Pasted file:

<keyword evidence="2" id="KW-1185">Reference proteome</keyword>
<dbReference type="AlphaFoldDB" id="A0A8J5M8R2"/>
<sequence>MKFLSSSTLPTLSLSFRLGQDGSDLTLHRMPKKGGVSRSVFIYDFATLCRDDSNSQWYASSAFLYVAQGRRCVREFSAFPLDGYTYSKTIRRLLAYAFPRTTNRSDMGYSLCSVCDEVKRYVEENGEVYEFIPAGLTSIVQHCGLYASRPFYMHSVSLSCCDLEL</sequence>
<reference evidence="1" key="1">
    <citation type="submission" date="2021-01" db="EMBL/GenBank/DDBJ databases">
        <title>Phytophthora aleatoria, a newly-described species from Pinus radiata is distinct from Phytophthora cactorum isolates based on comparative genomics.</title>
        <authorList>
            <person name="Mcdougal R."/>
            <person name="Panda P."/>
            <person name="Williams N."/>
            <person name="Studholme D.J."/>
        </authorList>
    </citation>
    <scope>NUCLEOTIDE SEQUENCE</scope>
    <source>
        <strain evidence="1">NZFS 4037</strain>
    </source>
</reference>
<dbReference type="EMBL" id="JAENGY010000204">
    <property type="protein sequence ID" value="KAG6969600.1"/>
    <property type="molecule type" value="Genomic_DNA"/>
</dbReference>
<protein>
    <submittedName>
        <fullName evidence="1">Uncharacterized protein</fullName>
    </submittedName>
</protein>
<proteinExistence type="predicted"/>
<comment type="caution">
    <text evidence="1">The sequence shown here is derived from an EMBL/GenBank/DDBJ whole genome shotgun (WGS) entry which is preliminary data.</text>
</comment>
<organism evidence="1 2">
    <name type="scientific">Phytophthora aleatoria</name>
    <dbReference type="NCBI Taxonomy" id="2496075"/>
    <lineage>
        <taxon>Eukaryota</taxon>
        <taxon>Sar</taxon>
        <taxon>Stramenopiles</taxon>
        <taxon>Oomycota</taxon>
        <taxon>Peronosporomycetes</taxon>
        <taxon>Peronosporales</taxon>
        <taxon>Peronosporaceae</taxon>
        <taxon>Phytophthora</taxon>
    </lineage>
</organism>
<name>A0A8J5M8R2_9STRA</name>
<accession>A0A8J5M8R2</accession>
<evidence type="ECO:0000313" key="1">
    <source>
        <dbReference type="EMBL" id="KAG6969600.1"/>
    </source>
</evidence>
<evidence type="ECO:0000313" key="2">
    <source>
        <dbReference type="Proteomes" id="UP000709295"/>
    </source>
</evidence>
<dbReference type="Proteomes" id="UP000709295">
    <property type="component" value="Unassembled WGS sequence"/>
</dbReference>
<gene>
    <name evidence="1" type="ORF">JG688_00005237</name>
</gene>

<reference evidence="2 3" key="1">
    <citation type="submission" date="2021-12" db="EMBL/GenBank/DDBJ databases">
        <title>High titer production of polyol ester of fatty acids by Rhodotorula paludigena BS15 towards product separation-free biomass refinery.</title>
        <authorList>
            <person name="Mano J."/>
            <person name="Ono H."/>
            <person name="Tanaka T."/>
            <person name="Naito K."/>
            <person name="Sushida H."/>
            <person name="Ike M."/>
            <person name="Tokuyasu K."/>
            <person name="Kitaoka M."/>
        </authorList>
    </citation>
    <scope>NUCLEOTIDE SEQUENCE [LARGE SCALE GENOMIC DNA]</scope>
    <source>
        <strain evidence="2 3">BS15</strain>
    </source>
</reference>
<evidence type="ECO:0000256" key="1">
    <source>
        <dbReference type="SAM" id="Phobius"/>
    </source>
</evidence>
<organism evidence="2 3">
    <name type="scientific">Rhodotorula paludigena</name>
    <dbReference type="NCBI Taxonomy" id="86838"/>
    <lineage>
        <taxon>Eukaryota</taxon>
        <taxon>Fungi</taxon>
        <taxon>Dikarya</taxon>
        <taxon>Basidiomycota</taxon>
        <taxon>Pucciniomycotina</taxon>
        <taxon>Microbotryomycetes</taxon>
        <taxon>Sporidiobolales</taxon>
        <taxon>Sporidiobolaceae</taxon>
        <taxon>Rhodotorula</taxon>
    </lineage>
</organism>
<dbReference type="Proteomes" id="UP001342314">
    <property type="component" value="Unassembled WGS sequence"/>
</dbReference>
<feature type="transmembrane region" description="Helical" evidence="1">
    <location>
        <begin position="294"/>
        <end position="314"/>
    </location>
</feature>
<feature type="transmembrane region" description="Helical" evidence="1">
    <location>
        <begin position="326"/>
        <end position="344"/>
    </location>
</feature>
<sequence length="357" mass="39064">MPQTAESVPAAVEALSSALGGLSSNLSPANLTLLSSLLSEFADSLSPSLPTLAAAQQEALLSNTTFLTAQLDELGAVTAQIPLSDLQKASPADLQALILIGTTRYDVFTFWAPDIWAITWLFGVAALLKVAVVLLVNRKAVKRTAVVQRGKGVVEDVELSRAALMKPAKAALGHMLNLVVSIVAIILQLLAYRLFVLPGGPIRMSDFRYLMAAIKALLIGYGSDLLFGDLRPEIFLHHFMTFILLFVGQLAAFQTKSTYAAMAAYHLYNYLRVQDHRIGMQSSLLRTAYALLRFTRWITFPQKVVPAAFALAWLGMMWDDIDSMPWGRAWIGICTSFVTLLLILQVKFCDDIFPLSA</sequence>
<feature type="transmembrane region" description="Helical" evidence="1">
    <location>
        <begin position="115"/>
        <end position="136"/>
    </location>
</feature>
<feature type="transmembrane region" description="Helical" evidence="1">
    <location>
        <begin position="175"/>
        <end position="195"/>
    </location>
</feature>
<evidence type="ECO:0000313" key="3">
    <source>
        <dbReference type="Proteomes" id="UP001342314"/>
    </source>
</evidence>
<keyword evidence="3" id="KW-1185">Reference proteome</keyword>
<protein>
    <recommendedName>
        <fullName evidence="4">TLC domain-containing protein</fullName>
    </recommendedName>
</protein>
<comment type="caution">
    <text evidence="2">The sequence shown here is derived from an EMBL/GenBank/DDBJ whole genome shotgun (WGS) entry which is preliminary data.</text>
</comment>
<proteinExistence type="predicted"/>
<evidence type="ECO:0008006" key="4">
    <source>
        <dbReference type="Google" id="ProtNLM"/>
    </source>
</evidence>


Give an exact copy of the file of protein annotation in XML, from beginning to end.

<keyword evidence="2" id="KW-1185">Reference proteome</keyword>
<dbReference type="AlphaFoldDB" id="A0A8J5M8R2"/>
<sequence>MKFLSSSTLPTLSLSFRLGQDGSDLTLHRMPKKGGVSRSVFIYDFATLCRDDSNSQWYASSAFLYVAQGRRCVREFSAFPLDGYTYSKTIRRLLAYAFPRTTNRSDMGYSLCSVCDEVKRYVEENGEVYEFIPAGLTSIVQHCGLYASRPFYMHSVSLSCCDLEL</sequence>
<reference evidence="1" key="1">
    <citation type="submission" date="2021-01" db="EMBL/GenBank/DDBJ databases">
        <title>Phytophthora aleatoria, a newly-described species from Pinus radiata is distinct from Phytophthora cactorum isolates based on comparative genomics.</title>
        <authorList>
            <person name="Mcdougal R."/>
            <person name="Panda P."/>
            <person name="Williams N."/>
            <person name="Studholme D.J."/>
        </authorList>
    </citation>
    <scope>NUCLEOTIDE SEQUENCE</scope>
    <source>
        <strain evidence="1">NZFS 4037</strain>
    </source>
</reference>
<dbReference type="EMBL" id="JAENGY010000204">
    <property type="protein sequence ID" value="KAG6969600.1"/>
    <property type="molecule type" value="Genomic_DNA"/>
</dbReference>
<protein>
    <submittedName>
        <fullName evidence="1">Uncharacterized protein</fullName>
    </submittedName>
</protein>
<proteinExistence type="predicted"/>
<comment type="caution">
    <text evidence="1">The sequence shown here is derived from an EMBL/GenBank/DDBJ whole genome shotgun (WGS) entry which is preliminary data.</text>
</comment>
<organism evidence="1 2">
    <name type="scientific">Phytophthora aleatoria</name>
    <dbReference type="NCBI Taxonomy" id="2496075"/>
    <lineage>
        <taxon>Eukaryota</taxon>
        <taxon>Sar</taxon>
        <taxon>Stramenopiles</taxon>
        <taxon>Oomycota</taxon>
        <taxon>Peronosporomycetes</taxon>
        <taxon>Peronosporales</taxon>
        <taxon>Peronosporaceae</taxon>
        <taxon>Phytophthora</taxon>
    </lineage>
</organism>
<name>A0A8J5M8R2_9STRA</name>
<accession>A0A8J5M8R2</accession>
<evidence type="ECO:0000313" key="1">
    <source>
        <dbReference type="EMBL" id="KAG6969600.1"/>
    </source>
</evidence>
<evidence type="ECO:0000313" key="2">
    <source>
        <dbReference type="Proteomes" id="UP000709295"/>
    </source>
</evidence>
<dbReference type="Proteomes" id="UP000709295">
    <property type="component" value="Unassembled WGS sequence"/>
</dbReference>
<gene>
    <name evidence="1" type="ORF">JG688_00005237</name>
</gene>

<reference evidence="2 3" key="1">
    <citation type="submission" date="2021-12" db="EMBL/GenBank/DDBJ databases">
        <title>High titer production of polyol ester of fatty acids by Rhodotorula paludigena BS15 towards product separation-free biomass refinery.</title>
        <authorList>
            <person name="Mano J."/>
            <person name="Ono H."/>
            <person name="Tanaka T."/>
            <person name="Naito K."/>
            <person name="Sushida H."/>
            <person name="Ike M."/>
            <person name="Tokuyasu K."/>
            <person name="Kitaoka M."/>
        </authorList>
    </citation>
    <scope>NUCLEOTIDE SEQUENCE [LARGE SCALE GENOMIC DNA]</scope>
    <source>
        <strain evidence="2 3">BS15</strain>
    </source>
</reference>
<evidence type="ECO:0000256" key="1">
    <source>
        <dbReference type="SAM" id="Phobius"/>
    </source>
</evidence>
<organism evidence="2 3">
    <name type="scientific">Rhodotorula paludigena</name>
    <dbReference type="NCBI Taxonomy" id="86838"/>
    <lineage>
        <taxon>Eukaryota</taxon>
        <taxon>Fungi</taxon>
        <taxon>Dikarya</taxon>
        <taxon>Basidiomycota</taxon>
        <taxon>Pucciniomycotina</taxon>
        <taxon>Microbotryomycetes</taxon>
        <taxon>Sporidiobolales</taxon>
        <taxon>Sporidiobolaceae</taxon>
        <taxon>Rhodotorula</taxon>
    </lineage>
</organism>
<dbReference type="Proteomes" id="UP001342314">
    <property type="component" value="Unassembled WGS sequence"/>
</dbReference>
<feature type="transmembrane region" description="Helical" evidence="1">
    <location>
        <begin position="294"/>
        <end position="314"/>
    </location>
</feature>
<feature type="transmembrane region" description="Helical" evidence="1">
    <location>
        <begin position="326"/>
        <end position="344"/>
    </location>
</feature>
<sequence length="357" mass="39064">MPQTAESVPAAVEALSSALGGLSSNLSPANLTLLSSLLSEFADSLSPSLPTLAAAQQEALLSNTTFLTAQLDELGAVTAQIPLSDLQKASPADLQALILIGTTRYDVFTFWAPDIWAITWLFGVAALLKVAVVLLVNRKAVKRTAVVQRGKGVVEDVELSRAALMKPAKAALGHMLNLVVSIVAIILQLLAYRLFVLPGGPIRMSDFRYLMAAIKALLIGYGSDLLFGDLRPEIFLHHFMTFILLFVGQLAAFQTKSTYAAMAAYHLYNYLRVQDHRIGMQSSLLRTAYALLRFTRWITFPQKVVPAAFALAWLGMMWDDIDSMPWGRAWIGICTSFVTLLLILQVKFCDDIFPLSA</sequence>
<feature type="transmembrane region" description="Helical" evidence="1">
    <location>
        <begin position="115"/>
        <end position="136"/>
    </location>
</feature>
<feature type="transmembrane region" description="Helical" evidence="1">
    <location>
        <begin position="175"/>
        <end position="195"/>
    </location>
</feature>
<evidence type="ECO:0000313" key="3">
    <source>
        <dbReference type="Proteomes" id="UP001342314"/>
    </source>
</evidence>
<keyword evidence="3" id="KW-1185">Reference proteome</keyword>
<protein>
    <recommendedName>
        <fullName evidence="4">TLC domain-containing protein</fullName>
    </recommendedName>
</protein>
<comment type="caution">
    <text evidence="2">The sequence shown here is derived from an EMBL/GenBank/DDBJ whole genome shotgun (WGS) entry which is preliminary data.</text>
</comment>
<proteinExistence type="predicted"/>
<evidence type="ECO:0008006" key="4">
    <source>
        <dbReference type="Google" id="ProtNLM"/>
    </source>
</evidence>